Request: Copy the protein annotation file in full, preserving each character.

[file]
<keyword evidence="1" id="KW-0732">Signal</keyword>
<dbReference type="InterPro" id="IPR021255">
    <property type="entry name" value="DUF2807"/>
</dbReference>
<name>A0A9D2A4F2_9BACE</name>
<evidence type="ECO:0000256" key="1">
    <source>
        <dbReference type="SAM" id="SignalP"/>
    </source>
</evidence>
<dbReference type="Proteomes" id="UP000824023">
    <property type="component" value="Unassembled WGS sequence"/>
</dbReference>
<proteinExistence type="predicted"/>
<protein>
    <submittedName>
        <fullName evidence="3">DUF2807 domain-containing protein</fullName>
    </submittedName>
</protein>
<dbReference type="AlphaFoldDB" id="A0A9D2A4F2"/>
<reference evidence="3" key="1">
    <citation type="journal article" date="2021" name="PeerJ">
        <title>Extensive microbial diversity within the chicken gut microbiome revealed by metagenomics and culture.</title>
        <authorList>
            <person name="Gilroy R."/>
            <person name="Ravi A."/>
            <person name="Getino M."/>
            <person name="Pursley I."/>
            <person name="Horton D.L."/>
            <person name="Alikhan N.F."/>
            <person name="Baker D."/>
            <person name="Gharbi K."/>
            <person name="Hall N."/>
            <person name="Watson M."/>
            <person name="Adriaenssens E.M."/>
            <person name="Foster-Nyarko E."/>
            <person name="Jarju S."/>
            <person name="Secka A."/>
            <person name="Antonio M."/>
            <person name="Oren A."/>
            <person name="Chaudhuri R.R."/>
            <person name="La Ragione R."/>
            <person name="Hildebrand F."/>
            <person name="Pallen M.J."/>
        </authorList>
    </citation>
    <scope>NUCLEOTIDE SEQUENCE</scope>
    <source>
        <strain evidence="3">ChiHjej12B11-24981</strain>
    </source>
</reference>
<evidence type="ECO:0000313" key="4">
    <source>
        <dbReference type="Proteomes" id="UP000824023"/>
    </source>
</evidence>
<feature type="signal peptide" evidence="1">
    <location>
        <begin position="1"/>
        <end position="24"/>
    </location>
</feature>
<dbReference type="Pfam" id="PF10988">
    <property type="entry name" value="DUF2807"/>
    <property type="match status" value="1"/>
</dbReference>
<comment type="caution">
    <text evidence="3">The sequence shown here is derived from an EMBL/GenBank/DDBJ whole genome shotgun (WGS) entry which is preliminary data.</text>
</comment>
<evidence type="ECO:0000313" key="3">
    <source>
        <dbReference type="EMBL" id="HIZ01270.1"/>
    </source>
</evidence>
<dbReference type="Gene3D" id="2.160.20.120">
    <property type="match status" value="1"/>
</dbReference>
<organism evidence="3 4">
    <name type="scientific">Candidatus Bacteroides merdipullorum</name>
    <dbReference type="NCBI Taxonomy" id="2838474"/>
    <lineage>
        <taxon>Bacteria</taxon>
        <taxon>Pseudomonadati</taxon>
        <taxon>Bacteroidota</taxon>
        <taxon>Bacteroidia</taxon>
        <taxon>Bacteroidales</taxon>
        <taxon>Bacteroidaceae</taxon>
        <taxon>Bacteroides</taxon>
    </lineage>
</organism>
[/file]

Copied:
<keyword evidence="1" id="KW-0732">Signal</keyword>
<dbReference type="InterPro" id="IPR021255">
    <property type="entry name" value="DUF2807"/>
</dbReference>
<name>A0A9D2A4F2_9BACE</name>
<evidence type="ECO:0000256" key="1">
    <source>
        <dbReference type="SAM" id="SignalP"/>
    </source>
</evidence>
<dbReference type="Proteomes" id="UP000824023">
    <property type="component" value="Unassembled WGS sequence"/>
</dbReference>
<proteinExistence type="predicted"/>
<protein>
    <submittedName>
        <fullName evidence="3">DUF2807 domain-containing protein</fullName>
    </submittedName>
</protein>
<dbReference type="AlphaFoldDB" id="A0A9D2A4F2"/>
<reference evidence="3" key="1">
    <citation type="journal article" date="2021" name="PeerJ">
        <title>Extensive microbial diversity within the chicken gut microbiome revealed by metagenomics and culture.</title>
        <authorList>
            <person name="Gilroy R."/>
            <person name="Ravi A."/>
            <person name="Getino M."/>
            <person name="Pursley I."/>
            <person name="Horton D.L."/>
            <person name="Alikhan N.F."/>
            <person name="Baker D."/>
            <person name="Gharbi K."/>
            <person name="Hall N."/>
            <person name="Watson M."/>
            <person name="Adriaenssens E.M."/>
            <person name="Foster-Nyarko E."/>
            <person name="Jarju S."/>
            <person name="Secka A."/>
            <person name="Antonio M."/>
            <person name="Oren A."/>
            <person name="Chaudhuri R.R."/>
            <person name="La Ragione R."/>
            <person name="Hildebrand F."/>
            <person name="Pallen M.J."/>
        </authorList>
    </citation>
    <scope>NUCLEOTIDE SEQUENCE</scope>
    <source>
        <strain evidence="3">ChiHjej12B11-24981</strain>
    </source>
</reference>
<evidence type="ECO:0000313" key="4">
    <source>
        <dbReference type="Proteomes" id="UP000824023"/>
    </source>
</evidence>
<feature type="signal peptide" evidence="1">
    <location>
        <begin position="1"/>
        <end position="24"/>
    </location>
</feature>
<dbReference type="Pfam" id="PF10988">
    <property type="entry name" value="DUF2807"/>
    <property type="match status" value="1"/>
</dbReference>
<comment type="caution">
    <text evidence="3">The sequence shown here is derived from an EMBL/GenBank/DDBJ whole genome shotgun (WGS) entry which is preliminary data.</text>
</comment>
<evidence type="ECO:0000313" key="3">
    <source>
        <dbReference type="EMBL" id="HIZ01270.1"/>
    </source>
</evidence>
<dbReference type="Gene3D" id="2.160.20.120">
    <property type="match status" value="1"/>
</dbReference>
<organism evidence="3 4">
    <name type="scientific">Candidatus Bacteroides merdipullorum</name>
    <dbReference type="NCBI Taxonomy" id="2838474"/>
    <lineage>
        <taxon>Bacteria</taxon>
        <taxon>Pseudomonadati</taxon>
        <taxon>Bacteroidota</taxon>
        <taxon>Bacteroidia</taxon>
        <taxon>Bacteroidales</taxon>
        <taxon>Bacteroidaceae</taxon>
        <taxon>Bacteroides</taxon>
    </lineage>
</organism>